A Few Definitions

I say many things that might be… ambiguous to one just joining me.  The following list should clear up any misunderstandings over terms.

The Phils.  Short for “The Philosophers”.  Read all about them on their page.  Also under this topic is The Phil Phorce, the periodical I write just for fun for the blog.  I use it to test out writing styles, techniques, and as a source of critiques.  Read those episodes here.

Twysdrns.  A mythical six-legged creature from the planet Ydrragrsidbr, constantly striving against Voo the Shrrkhlm for possession of the Great Xgt.  I invented them as a generic fantasy creature I could refer to on a moment’s notice.  Read all about them in their post.

The Behold Character.  A character whose sole purpose in life is to point out the obvious.  (Example: Legolas, from the Lord of the Rings.)

The Talking Worm.  Named by Charley R., the syndrome in which you copy the writing style of the last author you read.

Infodump.  An essay glued into the telling of a story.  Infodumps mess with pacing, with mood, even with the writer’s interest in the story.

Discovery writer or pantser.  A writer who doesn’t use an outline.  Discovery writers enjoy writing the way they read, finding out about each new plot twist as it comes up.  “Pantsing” comes from the term “writing by the seat of your pants”.

Plotter.  The opposite of pantsers, plotters outline before they begin writing.

Wise.  My first completed novel.  I wrote it for the NaNoWriMo of November 2011.  60,000 words.  When his brother disappears, the king drops everything and goes to find him, leaving his country to run amok.

Fathoming Egression.  My second completed novel.  I wrote it for Camp NaNoWriMo of August 2012.  85,000 words.  A thief, on the road to becoming a powerful ruler, is also blackmailed into helping to destroy his own world.

Arson.  My third completed novel, written for Camp NaNoWriMo in July 2013.  64,000 words.  A boy finds a village of people trapped in the forest in his backyard, but is freeing them the right thing to do?

Bob.  Bob is a normal guy who wants to bake a cake.  He is opposed by the confectioner of doom.  (Sometimes he wants to have a sandwich, but that’s only when he gets confused with Bill, mentioned below.)  He appears in this post.

Bill.  Bill is a normal guy who wants to have a sandwich.  He appears most often in posts about plot twists, illustrating that a simple goal can always be thwarted.  He has faced werewolves, broken staircases, and more.  He occasionally is seen seeking the Mayonnaise Spreader of the Apocalypse.  His first appearance, to my knowledge, was in this post.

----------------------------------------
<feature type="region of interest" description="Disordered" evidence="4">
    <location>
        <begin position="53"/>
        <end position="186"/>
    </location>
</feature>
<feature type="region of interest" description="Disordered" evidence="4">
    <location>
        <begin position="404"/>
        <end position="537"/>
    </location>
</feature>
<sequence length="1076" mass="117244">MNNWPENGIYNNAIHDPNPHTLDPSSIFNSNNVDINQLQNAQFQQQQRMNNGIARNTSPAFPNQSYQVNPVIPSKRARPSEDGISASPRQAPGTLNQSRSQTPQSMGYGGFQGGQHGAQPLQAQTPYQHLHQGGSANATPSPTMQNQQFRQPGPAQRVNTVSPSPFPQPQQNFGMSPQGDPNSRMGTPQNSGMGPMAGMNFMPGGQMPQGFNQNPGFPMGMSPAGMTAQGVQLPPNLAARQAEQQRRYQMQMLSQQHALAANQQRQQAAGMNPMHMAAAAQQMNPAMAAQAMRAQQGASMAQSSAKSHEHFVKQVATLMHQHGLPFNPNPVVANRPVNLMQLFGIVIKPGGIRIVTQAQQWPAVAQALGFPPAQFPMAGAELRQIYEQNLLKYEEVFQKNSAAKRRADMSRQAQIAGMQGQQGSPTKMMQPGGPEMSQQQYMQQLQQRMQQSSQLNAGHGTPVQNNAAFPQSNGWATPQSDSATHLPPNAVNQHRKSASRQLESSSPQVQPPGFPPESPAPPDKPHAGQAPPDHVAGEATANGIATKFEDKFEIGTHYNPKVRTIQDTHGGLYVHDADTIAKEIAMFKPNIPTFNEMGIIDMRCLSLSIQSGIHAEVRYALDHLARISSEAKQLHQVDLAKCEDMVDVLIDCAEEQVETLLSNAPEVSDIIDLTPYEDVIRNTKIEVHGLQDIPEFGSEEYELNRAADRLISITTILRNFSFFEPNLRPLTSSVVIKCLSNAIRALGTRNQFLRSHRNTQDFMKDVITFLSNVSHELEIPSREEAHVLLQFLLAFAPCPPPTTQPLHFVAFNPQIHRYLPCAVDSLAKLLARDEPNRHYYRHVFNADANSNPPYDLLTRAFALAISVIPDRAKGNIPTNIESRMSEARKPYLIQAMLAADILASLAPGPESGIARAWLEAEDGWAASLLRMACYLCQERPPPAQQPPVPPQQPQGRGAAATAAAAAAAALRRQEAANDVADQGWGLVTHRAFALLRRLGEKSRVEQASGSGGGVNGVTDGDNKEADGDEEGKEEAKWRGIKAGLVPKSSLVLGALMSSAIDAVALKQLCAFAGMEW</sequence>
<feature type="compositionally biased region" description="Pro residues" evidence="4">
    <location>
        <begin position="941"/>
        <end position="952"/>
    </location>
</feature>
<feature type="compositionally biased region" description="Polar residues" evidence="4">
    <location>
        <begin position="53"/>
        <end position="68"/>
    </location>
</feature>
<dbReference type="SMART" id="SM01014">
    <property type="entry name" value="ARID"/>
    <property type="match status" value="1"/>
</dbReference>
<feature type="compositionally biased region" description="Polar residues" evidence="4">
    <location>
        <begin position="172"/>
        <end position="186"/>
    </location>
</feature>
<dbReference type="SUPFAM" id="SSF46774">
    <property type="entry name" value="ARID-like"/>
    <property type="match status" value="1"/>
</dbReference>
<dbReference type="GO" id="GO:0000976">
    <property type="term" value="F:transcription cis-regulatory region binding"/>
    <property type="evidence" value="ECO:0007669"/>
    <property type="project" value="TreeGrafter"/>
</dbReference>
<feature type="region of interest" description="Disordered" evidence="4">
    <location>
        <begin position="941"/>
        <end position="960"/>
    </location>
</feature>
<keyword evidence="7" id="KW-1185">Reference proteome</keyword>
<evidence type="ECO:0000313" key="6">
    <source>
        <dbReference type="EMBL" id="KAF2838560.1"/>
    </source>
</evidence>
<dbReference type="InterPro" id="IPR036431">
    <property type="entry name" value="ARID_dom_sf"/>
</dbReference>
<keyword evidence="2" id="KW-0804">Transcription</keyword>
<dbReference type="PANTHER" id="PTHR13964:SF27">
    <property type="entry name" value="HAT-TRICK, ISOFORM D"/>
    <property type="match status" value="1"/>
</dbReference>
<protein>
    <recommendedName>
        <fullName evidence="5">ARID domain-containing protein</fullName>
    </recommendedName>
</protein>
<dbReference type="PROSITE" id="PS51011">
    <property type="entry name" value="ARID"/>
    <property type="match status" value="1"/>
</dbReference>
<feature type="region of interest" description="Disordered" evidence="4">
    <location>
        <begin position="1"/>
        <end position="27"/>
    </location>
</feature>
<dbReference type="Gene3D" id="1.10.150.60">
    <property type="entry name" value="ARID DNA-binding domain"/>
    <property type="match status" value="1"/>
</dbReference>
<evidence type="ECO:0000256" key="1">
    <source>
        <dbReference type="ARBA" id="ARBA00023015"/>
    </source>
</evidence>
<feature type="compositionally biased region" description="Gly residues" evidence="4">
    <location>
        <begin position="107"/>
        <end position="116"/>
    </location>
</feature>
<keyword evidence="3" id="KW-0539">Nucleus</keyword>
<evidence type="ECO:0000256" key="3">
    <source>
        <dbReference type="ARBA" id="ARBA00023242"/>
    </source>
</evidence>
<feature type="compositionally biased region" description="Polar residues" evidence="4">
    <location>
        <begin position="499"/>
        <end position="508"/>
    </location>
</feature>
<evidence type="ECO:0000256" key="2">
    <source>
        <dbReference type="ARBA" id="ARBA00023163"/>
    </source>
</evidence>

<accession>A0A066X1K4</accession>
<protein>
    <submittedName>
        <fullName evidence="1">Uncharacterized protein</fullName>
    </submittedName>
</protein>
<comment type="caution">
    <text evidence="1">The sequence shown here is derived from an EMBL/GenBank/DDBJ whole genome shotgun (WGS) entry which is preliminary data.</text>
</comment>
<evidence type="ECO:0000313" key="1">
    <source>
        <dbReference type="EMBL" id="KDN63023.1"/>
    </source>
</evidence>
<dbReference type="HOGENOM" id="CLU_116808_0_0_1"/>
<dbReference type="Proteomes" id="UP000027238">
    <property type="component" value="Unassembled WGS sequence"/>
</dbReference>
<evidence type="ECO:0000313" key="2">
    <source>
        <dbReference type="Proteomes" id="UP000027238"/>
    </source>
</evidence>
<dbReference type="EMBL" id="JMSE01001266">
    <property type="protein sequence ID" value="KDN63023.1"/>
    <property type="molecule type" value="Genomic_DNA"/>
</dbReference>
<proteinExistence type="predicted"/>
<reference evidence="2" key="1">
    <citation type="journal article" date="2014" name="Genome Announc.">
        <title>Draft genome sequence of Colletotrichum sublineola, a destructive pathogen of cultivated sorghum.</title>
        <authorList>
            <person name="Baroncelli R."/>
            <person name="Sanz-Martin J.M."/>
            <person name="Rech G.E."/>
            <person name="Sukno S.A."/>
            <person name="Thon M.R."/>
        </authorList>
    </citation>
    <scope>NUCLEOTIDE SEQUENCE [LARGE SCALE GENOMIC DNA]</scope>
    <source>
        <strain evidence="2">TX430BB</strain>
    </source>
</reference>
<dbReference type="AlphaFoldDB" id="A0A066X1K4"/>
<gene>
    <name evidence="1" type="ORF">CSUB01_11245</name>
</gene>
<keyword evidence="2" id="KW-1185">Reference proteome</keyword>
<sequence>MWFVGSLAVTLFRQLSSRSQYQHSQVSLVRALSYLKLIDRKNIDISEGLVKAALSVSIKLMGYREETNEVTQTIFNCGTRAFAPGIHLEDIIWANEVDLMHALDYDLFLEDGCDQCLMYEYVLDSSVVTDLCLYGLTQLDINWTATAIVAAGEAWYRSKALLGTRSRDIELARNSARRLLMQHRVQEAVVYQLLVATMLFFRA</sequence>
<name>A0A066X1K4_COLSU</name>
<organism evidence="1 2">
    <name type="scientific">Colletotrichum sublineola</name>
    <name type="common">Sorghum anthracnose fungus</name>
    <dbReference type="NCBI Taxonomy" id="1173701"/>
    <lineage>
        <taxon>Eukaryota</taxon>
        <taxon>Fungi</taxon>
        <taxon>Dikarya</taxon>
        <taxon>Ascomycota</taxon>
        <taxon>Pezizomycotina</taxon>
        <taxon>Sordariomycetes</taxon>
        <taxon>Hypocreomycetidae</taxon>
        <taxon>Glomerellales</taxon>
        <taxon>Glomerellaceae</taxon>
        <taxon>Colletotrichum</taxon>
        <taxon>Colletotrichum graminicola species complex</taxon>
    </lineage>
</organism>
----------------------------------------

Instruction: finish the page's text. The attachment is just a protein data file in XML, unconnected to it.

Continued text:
The Superman Flaw.  The problem with a perfect character– he can do anything.  No flaws, nothing– he can handle any plot twist.  It wrecks the suspense.

Character arc.  The journey a character takes to become a better person.  He has a flaw, but at the end of his character arc, it is fixed.  Character development has to do with character arcs as well.  Some processes for character development are here: Changing Characters… AgainStruggling for Character Development.

The Hollywood Formula.  A three-act formula designed to produce the greatest emotional impact from a story.  Although I first heard it from the Writing Excuses podcast, I explained it here: The Hollywood Formula.

Dynamic character.  A term from the Hollywood Formula, the dynamic character (or relationship character) is the character primarily responsible for the main character’s development.  He or she tends to have an argument with the main character at the beginning, which they resolve at the end after the main character has overcome his or her flaw.

The Gee-Whiz Factor.  Whatever about a story or any concept that makes it different from anything else.  What makes it original, interesting.  Introduced in this post: Concepts, Fanfiction, and Tyrannical Bumblebees.

The Chewie Rule.  With no post to call its own, this concept is sort of my own invention (it probably has other names if you ask other people about it).  It’s named after Chewbacca from Star Wars, and the concept that makes him a likable character: because we like Han Solo and because he likes Chewbacca, we like Chewbacca too.  He isn’t cute, he isn’t funny– he’s an alien who’s respected by someone we respect.  This can be used on side characters, although it quickly loses impact with main characters.

(More to come– questions welcome.)


16 thoughts on “A Few Definitions

    1. The Phil Phorce is an ongoing work. You can read it if you like, but just remember that I’ve come a long way from where I began, and even the latest episodes are pretty bad.

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